*Hagrid prepares to kick a hornet’s nest*
In modern times, there is one thing that is gaining increased popularity. It has become fashionable, in fact. Instead of being frowned upon and sorted out, it has become the common practice to ‘not know’.
Yes, if you are remembering that latest soft drink commercial, welcome. This post was in part triggered by that.
So I have seen many of my peers being unsure about a lot of things in life. Hesitation and uncertainty are very much a part of human lives, and no one is immune to it. But to parade a lack of certainty as an admirable quality is a strict no. Accepting it as a flaw and working towards correcting it is probably a route a sensible person would take.
I have been uncertain about almost every major decision I have made, and would probably be so in my future decisions too. It is inevitable that I would have to think about the ramifications of all the various outcomes of a decision I would make and about how it will affect the trajectory of my future. But there is a certain time limit for procrastinating and I am never proud about not knowing what to say or do.
In many cases, not knowing something has been a cause for embarrassment or a perpetual sense of unease. I prefer to work on the things I do know, and learn the things I don’t. Which is precisely why the latest trend is coming as a bit of a shocker to my sensitivities. ‘Not knowing’ the answers for life’s major questions including future plans and milestone decisions is considered an admirable quality of Gen-Y.
From memes to the much more serious articles, social uncertainty has become the ‘in’ thing. If ever a life decision is delayed, it is defined as prudent to say ‘I don’t know’ as an answer to all questions and wear that cape proudly. Anyone who questions the need for clarity is immediately tagged as traditional and conforming to stereotypes.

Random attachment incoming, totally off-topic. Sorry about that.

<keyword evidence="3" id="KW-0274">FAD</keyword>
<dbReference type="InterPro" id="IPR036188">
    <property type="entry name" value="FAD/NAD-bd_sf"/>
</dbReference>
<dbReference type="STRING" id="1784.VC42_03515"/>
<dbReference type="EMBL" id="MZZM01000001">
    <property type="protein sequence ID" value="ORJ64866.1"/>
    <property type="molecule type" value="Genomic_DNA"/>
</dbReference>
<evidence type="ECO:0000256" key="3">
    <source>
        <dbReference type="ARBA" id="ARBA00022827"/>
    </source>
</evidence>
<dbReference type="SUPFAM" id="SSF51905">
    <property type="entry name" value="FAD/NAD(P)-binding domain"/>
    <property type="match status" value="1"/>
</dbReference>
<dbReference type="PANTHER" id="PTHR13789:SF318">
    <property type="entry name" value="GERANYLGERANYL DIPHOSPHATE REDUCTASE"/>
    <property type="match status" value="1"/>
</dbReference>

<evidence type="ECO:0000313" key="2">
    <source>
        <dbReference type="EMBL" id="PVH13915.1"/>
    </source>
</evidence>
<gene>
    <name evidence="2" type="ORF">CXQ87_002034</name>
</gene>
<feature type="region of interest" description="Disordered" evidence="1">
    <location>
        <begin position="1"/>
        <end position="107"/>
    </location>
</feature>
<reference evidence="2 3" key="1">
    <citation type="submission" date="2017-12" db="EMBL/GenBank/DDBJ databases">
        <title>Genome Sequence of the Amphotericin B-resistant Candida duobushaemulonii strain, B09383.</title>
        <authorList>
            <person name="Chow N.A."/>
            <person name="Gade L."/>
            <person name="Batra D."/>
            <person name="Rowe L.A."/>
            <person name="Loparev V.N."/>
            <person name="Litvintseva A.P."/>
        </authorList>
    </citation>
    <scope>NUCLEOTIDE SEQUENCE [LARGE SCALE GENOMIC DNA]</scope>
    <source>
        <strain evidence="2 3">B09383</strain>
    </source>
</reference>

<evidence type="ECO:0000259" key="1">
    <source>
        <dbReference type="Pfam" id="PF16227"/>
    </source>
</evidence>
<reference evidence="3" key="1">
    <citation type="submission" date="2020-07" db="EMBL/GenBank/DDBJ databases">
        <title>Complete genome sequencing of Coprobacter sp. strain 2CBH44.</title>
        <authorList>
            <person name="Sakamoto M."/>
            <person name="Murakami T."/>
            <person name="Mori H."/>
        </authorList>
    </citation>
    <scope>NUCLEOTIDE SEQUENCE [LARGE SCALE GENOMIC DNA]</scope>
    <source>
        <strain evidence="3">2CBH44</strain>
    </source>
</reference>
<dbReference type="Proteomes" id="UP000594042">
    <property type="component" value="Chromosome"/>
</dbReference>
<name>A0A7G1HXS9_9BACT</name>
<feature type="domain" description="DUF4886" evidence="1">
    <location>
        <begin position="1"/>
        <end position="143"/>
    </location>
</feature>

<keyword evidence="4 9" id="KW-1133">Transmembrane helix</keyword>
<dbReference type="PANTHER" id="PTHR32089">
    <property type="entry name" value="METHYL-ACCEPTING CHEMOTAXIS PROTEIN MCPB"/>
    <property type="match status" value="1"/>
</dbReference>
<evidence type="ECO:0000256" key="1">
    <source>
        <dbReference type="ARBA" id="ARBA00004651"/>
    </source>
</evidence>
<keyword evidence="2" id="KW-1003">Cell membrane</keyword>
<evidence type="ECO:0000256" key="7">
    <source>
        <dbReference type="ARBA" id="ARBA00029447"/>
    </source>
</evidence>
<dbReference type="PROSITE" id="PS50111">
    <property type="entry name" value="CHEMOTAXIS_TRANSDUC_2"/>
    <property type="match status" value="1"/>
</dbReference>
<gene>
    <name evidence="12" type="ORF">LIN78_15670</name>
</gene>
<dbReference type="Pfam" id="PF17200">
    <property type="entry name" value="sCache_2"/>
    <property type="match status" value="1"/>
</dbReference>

The irony of a herd of sheep calling a mountain goat as a blind follower is evident in the haughty and caustic attitude of those ‘who don’t know’. There is a list of things that were once considered taboo but are now considered fashionable, preferable and sometimes even the ‘norm’. The latest addition to this list is ‘not knowing.’
It is one thing to accept flaws and find workarounds and know that a lot of people are sailing in the same boat. But it is an entirely different thing to cat call those who refuse to sail on the same boat. The peer pressure to ‘not know’ things has reached an almost religious fanaticism that is at places scary and downright worrying.
There is a famous Tamil proverb that I do not wish to paraphrase or translate here. But those who have seen the ad previously discussed in this post would know what I am talking about here. In addition to proudly proclaiming ignorance, there is also a jeering, derisive jibe at those who know.
The reason behind this unacceptable psychologically manipulative pressure is very simple – going with the flow is much easier. There is a huge chasm of difference between those who are helplessly ignorant and fashionably ignorant. In one of the modern generation’s greatest ironies, these two are blended seamlessly and it is becoming increasingly difficult to sieve through the same.
In a generation where mental illnesses are romanticized so much that the real sufferers are being sidelined by the sudden wave of those who call themselves ‘depressed’ and ‘affected by OCD’ just to garner attention or evoke sympathetic pats, it is highly unlikely that the distinction between the two types of uncertainty can be made clearer.
Almost all mistakes have become excuses. Deliberate mistakes are now considered set alright with mere superficial apologies. Laughing at anyone who dares to follow a separate path is very much today’s reality, and the culprits are those who once declared they’d follow a different path from the ‘traditional values’. It would have been attractive, if only everyone had not followed that road and made the room crowded.
The underlying problem for most of these things is again the uncertainty and a need for acceptance amidst the happening crowd. A lot many people are pushed towards the wave without conscious will, often realizing and regretting only after it is too late. Understanding the difference between being boldly unique and being commonly fashionable is a basic survival skill we all need to learn at some point in life. Maybe now is the time to start.